Looking at the chapters before and after Psalm 94 helps us understand the context of this chapter’s message. The heading for Psalm 94 in my Apostolic Study Bible says, “God avenges His people.” Psalm 93 discusses the “supremacy of the Lord” and how He is clothed with majesty and strength. The three psalms immediately following Psalm 94 express praise, worship, and celebration of God as our Great King and Creator Who eternally reigns over all the universe. If we look at these chapters collectively, we understand that we must praise God for His greatness and majesty because of who He is—He is everlasting and mighty, and He fights for us and is merciful to us as the Judge of the earth. He is our Creator, after all. It is comforting to know and understand that our Creator truly cares and has compassion for us.

God’s Word associates comfort with praise again in Isaiah 49:13:

“Sing, O heavens; and be joyful, O earth; and break forth into singing, O mountains: for the LORD hath comforted his people, and will have mercy upon his afflicted.”

The prophet Isaiah is instructing God’s creation to sing for joy and triumph because God consoles His people and gives mercy to those who are depressed and poor. “Sing” here comes from the Hebrew word “rânan,” which means “to shout or cry aloud for joy or to rejoice for triumph.” “Comforted” is from the Hebrew word “nâcham,” meaning “to console or to ease,” and “afflicted” comes from the Hebrew “‛ânîy,” or “aw-nee’,” which means “depressed in mind or circumstances, lowly, needy, or poor.” Here, we see again how great our God is and that He is always there to comfort us and care for our needs, showing us mercy and compassion and love. But it is not enough to merely give this instruction once or remind God’s people only one time of His comfort and mercy. In Isaiah 52:9, we see yet another command to praise:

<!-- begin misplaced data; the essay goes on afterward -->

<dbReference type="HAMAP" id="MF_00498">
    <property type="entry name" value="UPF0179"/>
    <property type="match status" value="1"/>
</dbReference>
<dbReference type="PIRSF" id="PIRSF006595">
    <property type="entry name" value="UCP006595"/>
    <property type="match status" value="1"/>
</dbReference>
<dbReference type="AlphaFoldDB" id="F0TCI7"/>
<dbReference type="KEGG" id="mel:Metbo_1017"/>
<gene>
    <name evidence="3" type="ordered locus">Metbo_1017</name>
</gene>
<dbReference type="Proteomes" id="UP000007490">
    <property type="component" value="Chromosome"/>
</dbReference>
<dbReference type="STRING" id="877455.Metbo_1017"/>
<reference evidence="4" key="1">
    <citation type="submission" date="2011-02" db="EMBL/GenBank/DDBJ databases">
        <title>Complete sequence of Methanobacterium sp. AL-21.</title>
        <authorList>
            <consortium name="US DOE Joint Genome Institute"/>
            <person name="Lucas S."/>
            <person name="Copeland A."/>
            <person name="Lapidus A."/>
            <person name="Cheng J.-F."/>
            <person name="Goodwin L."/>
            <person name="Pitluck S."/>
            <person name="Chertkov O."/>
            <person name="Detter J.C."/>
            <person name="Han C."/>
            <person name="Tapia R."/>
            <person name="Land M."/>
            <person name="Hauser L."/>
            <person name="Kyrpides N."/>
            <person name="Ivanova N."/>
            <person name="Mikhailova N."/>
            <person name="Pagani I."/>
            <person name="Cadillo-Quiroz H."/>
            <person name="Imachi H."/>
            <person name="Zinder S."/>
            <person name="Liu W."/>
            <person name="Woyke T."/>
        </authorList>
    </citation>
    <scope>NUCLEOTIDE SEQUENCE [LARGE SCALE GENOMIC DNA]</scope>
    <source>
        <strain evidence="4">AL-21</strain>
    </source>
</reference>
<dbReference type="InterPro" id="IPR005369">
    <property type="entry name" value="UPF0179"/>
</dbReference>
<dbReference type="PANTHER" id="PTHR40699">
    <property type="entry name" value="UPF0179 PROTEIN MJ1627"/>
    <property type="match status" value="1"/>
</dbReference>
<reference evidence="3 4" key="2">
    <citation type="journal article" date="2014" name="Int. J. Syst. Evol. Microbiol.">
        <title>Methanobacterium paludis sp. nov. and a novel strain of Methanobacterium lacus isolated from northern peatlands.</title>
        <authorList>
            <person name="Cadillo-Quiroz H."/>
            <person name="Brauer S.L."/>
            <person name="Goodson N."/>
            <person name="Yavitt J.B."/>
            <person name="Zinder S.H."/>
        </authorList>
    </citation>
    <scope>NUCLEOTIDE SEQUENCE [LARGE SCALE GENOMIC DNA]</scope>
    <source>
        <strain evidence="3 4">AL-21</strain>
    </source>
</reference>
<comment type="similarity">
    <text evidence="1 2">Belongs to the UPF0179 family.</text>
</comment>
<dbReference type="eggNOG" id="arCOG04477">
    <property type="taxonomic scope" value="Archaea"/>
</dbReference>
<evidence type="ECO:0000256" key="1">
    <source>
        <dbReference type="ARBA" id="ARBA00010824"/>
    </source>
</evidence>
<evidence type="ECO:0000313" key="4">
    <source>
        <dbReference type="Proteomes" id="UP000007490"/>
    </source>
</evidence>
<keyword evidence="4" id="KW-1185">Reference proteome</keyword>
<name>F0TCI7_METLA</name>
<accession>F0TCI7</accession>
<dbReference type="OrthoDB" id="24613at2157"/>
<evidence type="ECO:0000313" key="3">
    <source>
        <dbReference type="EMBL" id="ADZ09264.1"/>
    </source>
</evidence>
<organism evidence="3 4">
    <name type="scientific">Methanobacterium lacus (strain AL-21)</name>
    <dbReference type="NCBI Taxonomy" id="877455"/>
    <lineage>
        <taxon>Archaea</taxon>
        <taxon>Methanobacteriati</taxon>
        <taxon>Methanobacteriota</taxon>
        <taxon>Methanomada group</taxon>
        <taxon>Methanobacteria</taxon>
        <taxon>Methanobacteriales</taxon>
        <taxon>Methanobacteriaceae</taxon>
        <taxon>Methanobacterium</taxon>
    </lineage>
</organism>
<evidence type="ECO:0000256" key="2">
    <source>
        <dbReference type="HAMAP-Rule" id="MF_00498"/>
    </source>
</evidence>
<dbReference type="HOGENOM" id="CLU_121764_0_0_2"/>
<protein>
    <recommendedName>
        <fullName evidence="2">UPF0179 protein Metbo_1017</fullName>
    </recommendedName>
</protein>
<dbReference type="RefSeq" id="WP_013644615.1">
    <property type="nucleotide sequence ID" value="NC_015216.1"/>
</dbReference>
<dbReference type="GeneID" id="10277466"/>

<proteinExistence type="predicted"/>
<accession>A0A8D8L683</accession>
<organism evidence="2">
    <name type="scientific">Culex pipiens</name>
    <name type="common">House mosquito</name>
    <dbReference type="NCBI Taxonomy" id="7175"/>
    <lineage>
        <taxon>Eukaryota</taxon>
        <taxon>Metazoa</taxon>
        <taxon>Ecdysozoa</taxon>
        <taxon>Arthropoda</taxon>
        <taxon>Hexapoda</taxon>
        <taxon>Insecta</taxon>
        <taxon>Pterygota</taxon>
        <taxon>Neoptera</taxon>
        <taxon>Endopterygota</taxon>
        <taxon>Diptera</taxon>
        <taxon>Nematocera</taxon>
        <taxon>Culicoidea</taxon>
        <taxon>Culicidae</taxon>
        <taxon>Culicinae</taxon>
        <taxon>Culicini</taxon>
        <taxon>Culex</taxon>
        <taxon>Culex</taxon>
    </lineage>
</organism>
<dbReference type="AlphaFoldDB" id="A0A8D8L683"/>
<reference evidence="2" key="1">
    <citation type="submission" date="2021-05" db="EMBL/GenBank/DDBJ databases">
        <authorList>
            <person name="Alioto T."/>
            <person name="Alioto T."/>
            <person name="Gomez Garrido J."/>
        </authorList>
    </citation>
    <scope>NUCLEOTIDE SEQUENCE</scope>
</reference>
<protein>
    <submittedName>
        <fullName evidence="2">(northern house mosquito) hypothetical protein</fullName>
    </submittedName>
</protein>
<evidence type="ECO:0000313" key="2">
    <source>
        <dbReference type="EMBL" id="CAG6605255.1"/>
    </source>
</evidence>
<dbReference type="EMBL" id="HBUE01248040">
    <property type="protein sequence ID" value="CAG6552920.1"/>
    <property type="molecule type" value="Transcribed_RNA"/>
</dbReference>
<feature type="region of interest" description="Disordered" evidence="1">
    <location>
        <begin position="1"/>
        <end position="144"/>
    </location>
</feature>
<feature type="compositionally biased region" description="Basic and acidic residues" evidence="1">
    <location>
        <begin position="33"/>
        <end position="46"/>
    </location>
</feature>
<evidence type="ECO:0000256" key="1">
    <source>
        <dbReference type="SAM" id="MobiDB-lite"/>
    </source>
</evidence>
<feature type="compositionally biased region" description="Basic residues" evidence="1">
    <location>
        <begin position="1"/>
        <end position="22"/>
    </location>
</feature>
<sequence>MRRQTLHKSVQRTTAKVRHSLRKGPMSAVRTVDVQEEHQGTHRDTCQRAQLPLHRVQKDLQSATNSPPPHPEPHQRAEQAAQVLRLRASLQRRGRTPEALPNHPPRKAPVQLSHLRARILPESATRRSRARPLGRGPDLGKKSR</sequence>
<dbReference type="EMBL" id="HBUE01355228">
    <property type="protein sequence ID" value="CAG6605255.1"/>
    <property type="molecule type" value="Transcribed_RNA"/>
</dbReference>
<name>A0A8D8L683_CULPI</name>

“Break forth into joy, sing together, ye waste places of Jerusalem: for the LORD hath comforted his people, he hath redeemed Jerusalem.”

We often have good reason behind our despair, for life often comes with an abundance of pain, loss, and suffering. But Isaiah understood that God’s people should praise Him even when we’re in those low places of sorrow. We sing praises to Him, and He comforts and redeems us. We may be desolate waste places, but God has bought us with His Blood and delivered us from all sin and sorrow. Our world is unfair and filled with strife and darkness, but God has overcome the world and given us His Presence and Word to be our comfort.

I hope this brief analysis of comfort in the Old Testament has blessed you. Stay tuned for part two on studying comfort in the Old Testament in which we’ll cover more of Psalms and Isaiah and how we can find comfort in God’s strength and provision. For an encouraging song to remind you of the Lord’s greatness and comfort in the meantime, check out “The Isaiah Song” by The Urshan College Choir.